Posted by: atowhee | October 4, 2016


There is little historical evidence for a co-operative relationship between man and the natural world.  From stone age hunters to the dawn of agriculture, from the Black Death to the volcanic demise of Roman Pompeii, man and nature have traded attacks, death and demolition through the ages.  The killing and destruction goes on.  Two recent books deal with different views of the man-nature interaction.

Cat Wars. The Devastating Consequences of a Cuddly Killer. By Peter Marra and Chris Santella.  Princeton Press.  216 pages. 2016.  $24.95.

From the widespread curse of toxoplasmosis to the direct killing of wild animals by house cats, this book is a sharp, unforgiving look at what this human-subsidized killer is doing to animals that struggle daily for survival and the chance to reproduce their species. The book tells how a single cat drove the once rare Stephens Island Wren into extinction.  It also recommends a realistic attempt to get feral cats out of the wild.  Spay and release is simply a romantic fell-good exercise not really helping wildlife, say the authors.

The book tersely describes another island victim of housecats: the Alala or Hawaiian Crow.  This one still brings tears to my eyes.  Unknowingly my wife and I were among the last humans to see this bird in the wild.  There is still a captive breeding program but the danger from toxoplasmosis on the cat-infested Big Island may mean this bird will never again fly free in its native home. In 2002 we went to the Big Island on vacation and included a couple birding trips in our plans.  One was a visit to McCandless Ranch south of Kona where the Crows were still present.  The dawn trip up into the mountain forest took us to a large wire cage where several captive Alala were being raised.   A pair of the free-roaming crows came to visit with their fellows.  After some discussion through the wire barriers, the two free crows flew off.  They were 50% of the wild population at that time.  By the end of the year all four wild Hawaiian Crows had died, mostly likely from toxoplasmosis from car feces. The wild cats and their resulting toxoplasmosis-rich deposits persist on the Big Island and any hope of eradicating the cats seems far-fetched.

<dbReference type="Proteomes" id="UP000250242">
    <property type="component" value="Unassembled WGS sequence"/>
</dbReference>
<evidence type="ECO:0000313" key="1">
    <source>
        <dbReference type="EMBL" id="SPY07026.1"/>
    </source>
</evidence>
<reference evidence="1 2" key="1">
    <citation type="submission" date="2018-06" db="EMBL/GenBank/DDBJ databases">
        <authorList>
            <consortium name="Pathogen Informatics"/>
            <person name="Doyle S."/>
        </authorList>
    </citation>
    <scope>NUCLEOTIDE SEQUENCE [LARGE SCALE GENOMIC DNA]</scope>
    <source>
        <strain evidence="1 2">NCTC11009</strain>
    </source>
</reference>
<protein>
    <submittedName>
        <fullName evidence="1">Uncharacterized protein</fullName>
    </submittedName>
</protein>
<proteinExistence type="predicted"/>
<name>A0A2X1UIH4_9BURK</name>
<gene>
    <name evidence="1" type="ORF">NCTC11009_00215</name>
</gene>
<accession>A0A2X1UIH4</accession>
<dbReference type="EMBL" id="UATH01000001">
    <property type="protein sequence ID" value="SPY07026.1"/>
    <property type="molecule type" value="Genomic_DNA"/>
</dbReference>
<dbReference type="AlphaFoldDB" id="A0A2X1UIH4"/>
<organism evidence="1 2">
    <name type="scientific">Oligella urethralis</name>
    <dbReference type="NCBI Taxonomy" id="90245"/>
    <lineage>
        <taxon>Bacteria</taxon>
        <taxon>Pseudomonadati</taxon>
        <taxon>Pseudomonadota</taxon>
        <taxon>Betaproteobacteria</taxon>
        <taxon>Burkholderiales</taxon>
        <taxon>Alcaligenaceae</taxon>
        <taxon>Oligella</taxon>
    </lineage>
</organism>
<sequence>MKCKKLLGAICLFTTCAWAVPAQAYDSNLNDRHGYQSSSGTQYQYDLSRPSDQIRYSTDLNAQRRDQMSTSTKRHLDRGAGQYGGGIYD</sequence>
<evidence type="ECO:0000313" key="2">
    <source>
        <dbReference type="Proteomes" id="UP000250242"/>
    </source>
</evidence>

Australia and New Zealand with their fragile endemic bird populations are world leaders in the work needed to get house cats back into the house. A must read for anybody brave enough to confront the pro-cat forces.  [Disclaimer: my wife and I have a housecat…a HOUSE housecat.]

Landskipping, Painters, Ploughmen and Places. Bloomsbury.  250 pages.  2016.  $35.

Centered on the English countryside this is a look at how man has shaped the outside world over the recent centuries.  This author’s view tends to regard the sheep as a necessary creator of grasslands and open space.  That is not a view shared by most American conservationists. She champions the farmer vs. the developer: “It is unfashionable to champion farmers as stewards of the landscape, but that is where my vote lies.”

I must wonder what she would make of the pollution coming from factory farms of the chemically-enhanced grain or cotton farming on the scale found in much of the U.S.

One place where she strikes a chord I find sympathic–golf courses: “There is nothing life-enhancing for a plant of animal on the average green or fairway. As an environment, a golf course is a fascist state. And a thirsty one.”

More golf courses in Arizona or around Vegas?  Golf does seem to have lost much of its Reagan-era lustre.  Thanks to the Internet and round-the-clock financial manipulation now, many of the folks who once populated golf courses with high fees no longer have the time.  It has become a sport primarily for a certain set of my fellow retirees.  Nobody who must check his or her iPhone every 40 seconds has time to spend hours chasing a little white ball around.


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